Build a Better Form
Let’s face it, they’re a double-edged sword. No one likes filling out forms, yet from a marketing and sales perspective, they can be a goldmine of information. These days, if your marketing plan does not include some kind of strategy addressing customer acquisition and retention, it’s incomplete. After years in the business, we can safely say – it’s worth the extra effort it takes to create a well-designed form. If you follow a few basic principles; keep it focused, keep it targeted, and keep it short – your form could become a powerful tool rather than an exit door for your client.
“Are you crazy? A form is a form.”
Sure, we’re crazy, but we’re also being very serious. The information you gather from your forms could potentially be the foundation of your relationship with your client, and ultimately impact your bottom line. At the heart of every relationship is action, reaction, and basic human behaviors. If it’s hard to read, too long, or asks irrelevant or intrusive questions, your client will not finish – they will move on. Treat your forms like short conversations, keep the conversation brand-appropriate, and you might just see an increase in customer acquisition and retention rates down the road.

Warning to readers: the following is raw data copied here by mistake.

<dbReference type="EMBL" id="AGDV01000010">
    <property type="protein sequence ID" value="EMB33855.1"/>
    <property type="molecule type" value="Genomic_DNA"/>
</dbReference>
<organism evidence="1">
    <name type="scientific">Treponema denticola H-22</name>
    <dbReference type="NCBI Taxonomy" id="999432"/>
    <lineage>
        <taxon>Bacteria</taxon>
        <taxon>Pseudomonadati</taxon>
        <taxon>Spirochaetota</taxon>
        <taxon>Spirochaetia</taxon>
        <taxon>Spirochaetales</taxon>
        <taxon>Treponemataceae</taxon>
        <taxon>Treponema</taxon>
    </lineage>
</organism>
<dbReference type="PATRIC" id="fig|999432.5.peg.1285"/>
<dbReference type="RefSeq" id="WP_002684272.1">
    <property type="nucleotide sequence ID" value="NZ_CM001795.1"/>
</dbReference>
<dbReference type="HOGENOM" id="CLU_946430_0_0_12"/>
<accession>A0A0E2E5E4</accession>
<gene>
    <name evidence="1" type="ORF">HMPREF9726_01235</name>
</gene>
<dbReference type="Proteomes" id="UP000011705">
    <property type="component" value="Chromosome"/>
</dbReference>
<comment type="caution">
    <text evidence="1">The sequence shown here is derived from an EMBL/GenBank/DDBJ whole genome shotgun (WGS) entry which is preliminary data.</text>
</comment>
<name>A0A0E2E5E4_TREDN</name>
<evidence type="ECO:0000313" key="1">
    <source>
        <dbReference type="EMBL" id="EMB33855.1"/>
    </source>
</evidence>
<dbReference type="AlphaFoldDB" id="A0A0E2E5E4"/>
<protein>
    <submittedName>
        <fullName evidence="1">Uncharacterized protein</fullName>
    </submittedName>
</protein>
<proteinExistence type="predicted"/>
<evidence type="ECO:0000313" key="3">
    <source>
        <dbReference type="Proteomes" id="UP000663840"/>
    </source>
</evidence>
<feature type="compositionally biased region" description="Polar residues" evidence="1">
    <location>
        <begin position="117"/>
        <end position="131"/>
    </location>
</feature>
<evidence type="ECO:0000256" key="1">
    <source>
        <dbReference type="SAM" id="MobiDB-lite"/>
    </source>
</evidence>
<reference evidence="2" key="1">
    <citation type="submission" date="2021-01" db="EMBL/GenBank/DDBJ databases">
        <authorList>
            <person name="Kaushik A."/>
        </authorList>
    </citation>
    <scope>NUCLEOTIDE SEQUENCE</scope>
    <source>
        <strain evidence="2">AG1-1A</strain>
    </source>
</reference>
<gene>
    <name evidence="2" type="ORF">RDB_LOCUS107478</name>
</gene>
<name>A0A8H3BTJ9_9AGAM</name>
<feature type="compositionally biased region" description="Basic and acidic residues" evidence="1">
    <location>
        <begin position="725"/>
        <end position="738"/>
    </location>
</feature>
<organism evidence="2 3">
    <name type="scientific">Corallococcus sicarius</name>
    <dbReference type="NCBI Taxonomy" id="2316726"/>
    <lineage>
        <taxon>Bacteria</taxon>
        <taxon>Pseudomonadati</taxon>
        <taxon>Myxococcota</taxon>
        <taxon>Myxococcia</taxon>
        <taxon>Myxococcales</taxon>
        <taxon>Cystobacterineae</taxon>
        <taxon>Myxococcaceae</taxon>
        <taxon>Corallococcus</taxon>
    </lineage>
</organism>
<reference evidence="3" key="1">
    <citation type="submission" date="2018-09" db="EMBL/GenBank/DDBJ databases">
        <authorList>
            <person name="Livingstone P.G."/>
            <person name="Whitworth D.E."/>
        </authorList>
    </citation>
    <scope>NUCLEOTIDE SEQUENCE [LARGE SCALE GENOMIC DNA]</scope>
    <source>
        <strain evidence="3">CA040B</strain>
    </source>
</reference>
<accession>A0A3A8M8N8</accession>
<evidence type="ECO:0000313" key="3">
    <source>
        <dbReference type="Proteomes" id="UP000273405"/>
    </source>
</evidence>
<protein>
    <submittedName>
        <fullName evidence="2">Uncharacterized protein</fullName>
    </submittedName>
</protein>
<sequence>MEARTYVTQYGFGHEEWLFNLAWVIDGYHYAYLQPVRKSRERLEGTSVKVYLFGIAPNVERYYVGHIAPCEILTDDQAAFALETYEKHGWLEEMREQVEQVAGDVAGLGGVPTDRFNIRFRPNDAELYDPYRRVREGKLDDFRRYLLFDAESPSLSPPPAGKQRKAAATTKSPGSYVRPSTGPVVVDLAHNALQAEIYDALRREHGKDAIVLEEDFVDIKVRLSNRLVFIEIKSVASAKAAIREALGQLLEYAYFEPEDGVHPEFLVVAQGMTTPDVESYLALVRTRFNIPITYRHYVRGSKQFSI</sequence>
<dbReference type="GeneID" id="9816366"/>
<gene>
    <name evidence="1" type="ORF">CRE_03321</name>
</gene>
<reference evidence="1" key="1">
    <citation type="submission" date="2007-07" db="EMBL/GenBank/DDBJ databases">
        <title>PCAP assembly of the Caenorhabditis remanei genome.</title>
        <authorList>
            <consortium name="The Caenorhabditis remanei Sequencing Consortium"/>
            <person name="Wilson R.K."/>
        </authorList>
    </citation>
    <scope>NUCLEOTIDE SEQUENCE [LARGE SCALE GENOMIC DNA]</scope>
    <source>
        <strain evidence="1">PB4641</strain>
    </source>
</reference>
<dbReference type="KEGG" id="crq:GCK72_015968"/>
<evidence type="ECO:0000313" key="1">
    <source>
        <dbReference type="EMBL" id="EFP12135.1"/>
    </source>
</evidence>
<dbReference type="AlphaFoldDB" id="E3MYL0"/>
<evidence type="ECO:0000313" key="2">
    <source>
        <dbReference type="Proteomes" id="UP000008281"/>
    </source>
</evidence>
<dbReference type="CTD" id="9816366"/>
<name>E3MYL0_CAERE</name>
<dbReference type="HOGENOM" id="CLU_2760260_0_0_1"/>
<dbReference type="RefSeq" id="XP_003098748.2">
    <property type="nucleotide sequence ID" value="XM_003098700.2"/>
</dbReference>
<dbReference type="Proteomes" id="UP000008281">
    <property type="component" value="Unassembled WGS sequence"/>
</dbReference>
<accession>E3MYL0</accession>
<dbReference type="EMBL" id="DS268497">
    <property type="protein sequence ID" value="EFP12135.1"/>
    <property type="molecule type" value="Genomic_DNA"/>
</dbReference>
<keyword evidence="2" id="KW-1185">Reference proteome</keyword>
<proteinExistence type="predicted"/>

- Establish Trust.
Show your user you’re reputable. A logo and brand continuity (typography, wording, etc) would be good here.
- Keep it Focused: Understand the ultimate goal of your form.
What information do you need to get from your potential client? Don’t try to combine more than one goal into your form. This will only increase the length and complexity of your form – and almost beg users to abort mid-stream.
- Keep it Targeted: Understand the person you’re talking to.
Don’t ask questions that don’t fit the meaning of your form. Don’t be afraid to include a little personality – as long as it’s in keeping with your brand. Don’t be afraid to include a way for that person to self-select themselves. By that we mean, if your target market is young men, 20-30 yr-old bracket – write your form’s content accordingly. Don’t worry if 25 yr old Sally decides NOT to complete your form – that’s a good thing! She’s NOT your client, and ultimately not a good use of your time.
- … and for the love of God, Keep it Short
Short and sweet = success!
As always, we hope this information helps to improve your work and your business!
And, if you have a little downtime, send us some of your form-related tips. We love learning!